Difference between revisions of "2008 AMC 10A Problems/Problem 18"
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=== Solution 2 === | === Solution 2 === | ||
− | From the formula <math>A = rs</math>, where <math>A</math> is the area of a triangle, <math>r</math> is its [[inradius]], and <math>s</math> is the [[semiperimeter]], we can find that <math>r = \frac{20}{32/2} = \frac{5}{4}</math>. | + | From the formula <math>A = rs</math>, where <math>A</math> is the area of a triangle, <math>r</math> is its [[inradius]], and <math>s</math> is the [[semiperimeter]], we can find that <math>r = \frac{20}{32/2} = \frac{5}{4}</math>. In a right triangle, <math>r = s - h</math>, where <math>h</math> is the hypotenuse, so <math>h = 16 - \frac{5}{4} = \frac{59}{4}</math> <math>\mathrm{(B)}</math>. |
+ | |||
+ | '''Note:''' If the reader is unfamiliar with the inradius being equal to the semiperimeter minus the hypotenuse for a right triangle, it should not be too difficult to prove the relationship for themselves.~mobius247 | ||
+ | |||
+ | '''Why <math>r=s-h</math>.''' Draw a right triangle and inscribe a circle. Connect the center of the circle with tangency points; there are 3, one from each side of the triangle. Now, connect the center with each vertice and you will see 3 pairs of congruent triangles by HL (Hypotenuse-Leg Congruence). From these congruent triangles, mark equal lengths and you will find that <math>r=s-h</math>. | ||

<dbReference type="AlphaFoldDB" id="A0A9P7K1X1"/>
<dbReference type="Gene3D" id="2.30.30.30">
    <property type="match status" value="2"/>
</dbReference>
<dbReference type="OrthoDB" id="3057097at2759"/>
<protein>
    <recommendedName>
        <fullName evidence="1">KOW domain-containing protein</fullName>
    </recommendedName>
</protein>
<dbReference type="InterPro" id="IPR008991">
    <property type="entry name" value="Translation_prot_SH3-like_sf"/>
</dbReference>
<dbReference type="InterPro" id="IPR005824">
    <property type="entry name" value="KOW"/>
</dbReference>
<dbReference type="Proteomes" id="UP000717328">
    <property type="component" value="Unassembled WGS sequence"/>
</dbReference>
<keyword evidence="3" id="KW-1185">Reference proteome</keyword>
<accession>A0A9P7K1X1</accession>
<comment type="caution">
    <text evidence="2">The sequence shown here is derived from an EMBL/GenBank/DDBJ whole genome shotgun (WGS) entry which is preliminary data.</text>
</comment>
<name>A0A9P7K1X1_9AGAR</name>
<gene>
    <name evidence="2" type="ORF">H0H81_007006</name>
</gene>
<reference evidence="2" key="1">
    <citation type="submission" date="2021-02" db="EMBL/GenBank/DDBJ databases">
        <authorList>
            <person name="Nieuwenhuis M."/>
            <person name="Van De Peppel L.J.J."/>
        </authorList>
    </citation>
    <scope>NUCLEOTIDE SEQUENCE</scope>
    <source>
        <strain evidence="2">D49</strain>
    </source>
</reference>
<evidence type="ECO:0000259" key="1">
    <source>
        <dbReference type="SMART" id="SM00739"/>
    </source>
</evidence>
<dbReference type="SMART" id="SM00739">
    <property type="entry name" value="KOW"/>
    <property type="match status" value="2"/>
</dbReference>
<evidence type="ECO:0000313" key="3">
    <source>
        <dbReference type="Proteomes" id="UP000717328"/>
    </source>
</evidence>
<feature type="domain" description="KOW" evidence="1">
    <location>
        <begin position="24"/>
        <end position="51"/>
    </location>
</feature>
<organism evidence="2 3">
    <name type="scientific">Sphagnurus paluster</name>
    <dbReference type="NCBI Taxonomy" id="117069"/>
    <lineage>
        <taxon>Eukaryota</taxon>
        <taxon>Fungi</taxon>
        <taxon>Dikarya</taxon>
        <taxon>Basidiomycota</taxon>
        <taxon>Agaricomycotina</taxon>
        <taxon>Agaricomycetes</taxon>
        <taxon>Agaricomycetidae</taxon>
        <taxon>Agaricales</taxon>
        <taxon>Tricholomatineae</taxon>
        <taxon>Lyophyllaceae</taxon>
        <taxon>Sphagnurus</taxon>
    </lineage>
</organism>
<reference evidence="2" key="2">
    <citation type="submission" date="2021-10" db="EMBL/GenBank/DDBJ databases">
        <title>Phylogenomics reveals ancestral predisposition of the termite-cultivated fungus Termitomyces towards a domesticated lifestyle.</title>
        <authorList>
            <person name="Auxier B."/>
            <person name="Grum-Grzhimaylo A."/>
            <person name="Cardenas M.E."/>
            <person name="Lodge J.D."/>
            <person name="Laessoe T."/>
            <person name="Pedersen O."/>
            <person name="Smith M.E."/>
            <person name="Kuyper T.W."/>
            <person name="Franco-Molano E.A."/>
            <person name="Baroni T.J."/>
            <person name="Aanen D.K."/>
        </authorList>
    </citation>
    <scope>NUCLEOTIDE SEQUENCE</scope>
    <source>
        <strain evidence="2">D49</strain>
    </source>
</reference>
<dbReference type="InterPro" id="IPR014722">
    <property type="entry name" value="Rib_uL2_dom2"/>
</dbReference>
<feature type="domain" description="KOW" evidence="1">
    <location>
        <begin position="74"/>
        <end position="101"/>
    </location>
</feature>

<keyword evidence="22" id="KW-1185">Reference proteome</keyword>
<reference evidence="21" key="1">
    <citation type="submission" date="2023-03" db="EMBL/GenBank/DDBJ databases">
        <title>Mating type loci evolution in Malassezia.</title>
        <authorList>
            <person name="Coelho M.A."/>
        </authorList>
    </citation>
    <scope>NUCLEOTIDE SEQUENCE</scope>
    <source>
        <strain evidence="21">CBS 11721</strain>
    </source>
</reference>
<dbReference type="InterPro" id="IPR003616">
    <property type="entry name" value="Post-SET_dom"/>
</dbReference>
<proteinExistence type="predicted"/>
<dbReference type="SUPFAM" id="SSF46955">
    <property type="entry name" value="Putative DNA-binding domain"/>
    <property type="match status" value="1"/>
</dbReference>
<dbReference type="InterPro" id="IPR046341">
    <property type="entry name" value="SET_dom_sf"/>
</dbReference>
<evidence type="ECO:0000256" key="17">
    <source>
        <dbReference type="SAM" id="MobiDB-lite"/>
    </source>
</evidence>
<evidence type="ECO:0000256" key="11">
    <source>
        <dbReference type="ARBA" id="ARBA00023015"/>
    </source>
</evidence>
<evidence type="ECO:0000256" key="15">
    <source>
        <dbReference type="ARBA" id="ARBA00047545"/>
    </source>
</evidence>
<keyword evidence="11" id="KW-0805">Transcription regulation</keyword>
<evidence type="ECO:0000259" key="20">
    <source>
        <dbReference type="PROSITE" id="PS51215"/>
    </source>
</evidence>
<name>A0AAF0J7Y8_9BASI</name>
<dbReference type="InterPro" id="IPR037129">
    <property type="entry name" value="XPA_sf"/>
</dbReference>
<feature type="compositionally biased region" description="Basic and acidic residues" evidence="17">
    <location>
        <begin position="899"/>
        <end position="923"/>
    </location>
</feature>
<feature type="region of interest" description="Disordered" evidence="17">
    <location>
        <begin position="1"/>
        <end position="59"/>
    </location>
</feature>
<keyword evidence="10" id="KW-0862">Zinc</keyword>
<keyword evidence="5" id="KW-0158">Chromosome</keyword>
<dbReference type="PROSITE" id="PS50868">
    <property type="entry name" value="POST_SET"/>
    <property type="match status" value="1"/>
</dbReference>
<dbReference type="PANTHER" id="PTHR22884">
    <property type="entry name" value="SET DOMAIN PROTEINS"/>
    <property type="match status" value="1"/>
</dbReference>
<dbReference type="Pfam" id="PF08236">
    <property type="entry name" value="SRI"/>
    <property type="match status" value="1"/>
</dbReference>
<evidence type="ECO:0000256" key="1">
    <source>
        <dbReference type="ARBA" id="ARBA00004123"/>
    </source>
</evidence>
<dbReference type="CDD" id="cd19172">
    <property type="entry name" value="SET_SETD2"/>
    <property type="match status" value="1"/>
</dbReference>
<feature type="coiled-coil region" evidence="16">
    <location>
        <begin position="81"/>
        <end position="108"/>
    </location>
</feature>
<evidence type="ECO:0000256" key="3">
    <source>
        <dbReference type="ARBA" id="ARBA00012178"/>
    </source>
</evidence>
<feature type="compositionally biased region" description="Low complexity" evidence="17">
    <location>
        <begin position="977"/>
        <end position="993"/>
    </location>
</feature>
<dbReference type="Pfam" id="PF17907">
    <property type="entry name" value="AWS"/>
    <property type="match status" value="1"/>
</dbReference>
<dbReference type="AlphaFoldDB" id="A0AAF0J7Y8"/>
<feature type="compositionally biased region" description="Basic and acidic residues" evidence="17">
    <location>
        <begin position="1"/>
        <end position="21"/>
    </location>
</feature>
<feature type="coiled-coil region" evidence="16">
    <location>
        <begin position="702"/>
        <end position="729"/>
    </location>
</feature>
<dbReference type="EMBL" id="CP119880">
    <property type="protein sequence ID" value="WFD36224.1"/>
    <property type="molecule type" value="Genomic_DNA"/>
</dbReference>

+ | |||
+ | ~BakedPotato66 | ||
=== Solution 3 === | === Solution 3 === | ||
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64c = 944 \\\\ | 64c = 944 \\\\ | ||
c = \frac{944}{64} = \frac{236}{16} = \frac{59}{4} </math>. </center> | c = \frac{944}{64} = \frac{236}{16} = \frac{59}{4} </math>. </center> | ||
− | The answer is choice (B). | + | The answer is choice <math>(B)</math>. |
=== Solution 5 === | === Solution 5 === | ||
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Multiplying both sides by <math>4a</math> gives: <cmath>4a^2 - 69a + 160.</cmath> | Multiplying both sides by <math>4a</math> gives: <cmath>4a^2 - 69a + 160.</cmath> | ||
− | It | + | It can be observed that the roots of this equation are <math>a</math> and <math>b</math>. We want the hypotenuse which is <math>\sqrt{a^2 + b^2} = \sqrt{ (a+b)^2 - 2ab}.</math> |
We can now apply Vieta's Formula which gives: <cmath>c = \sqrt{ \left( \frac{69}{4} \right)^2 - 80} = \boxed{ \frac{59}{4}}.</cmath> | We can now apply Vieta's Formula which gives: <cmath>c = \sqrt{ \left( \frac{69}{4} \right)^2 - 80} = \boxed{ \frac{59}{4}}.</cmath> |
Latest revision as of 11:02, 4 August 2021
Contents
Problem
A right triangle has perimeter and area . What is the length of its hypotenuse?
Solution
Solution 1
Let the legs of the triangle have lengths . Then, by the Pythagorean Theorem, the length of the hypotenuse is , and the area of the triangle is . So we have the two equations
Re-arranging the first equation and squaring,
From we have , so
The length of the hypotenuse is .
Solution 2
From the formula , where is the area of a triangle, is its inradius, and is the semiperimeter, we can find that . In a right triangle, , where is the hypotenuse, so .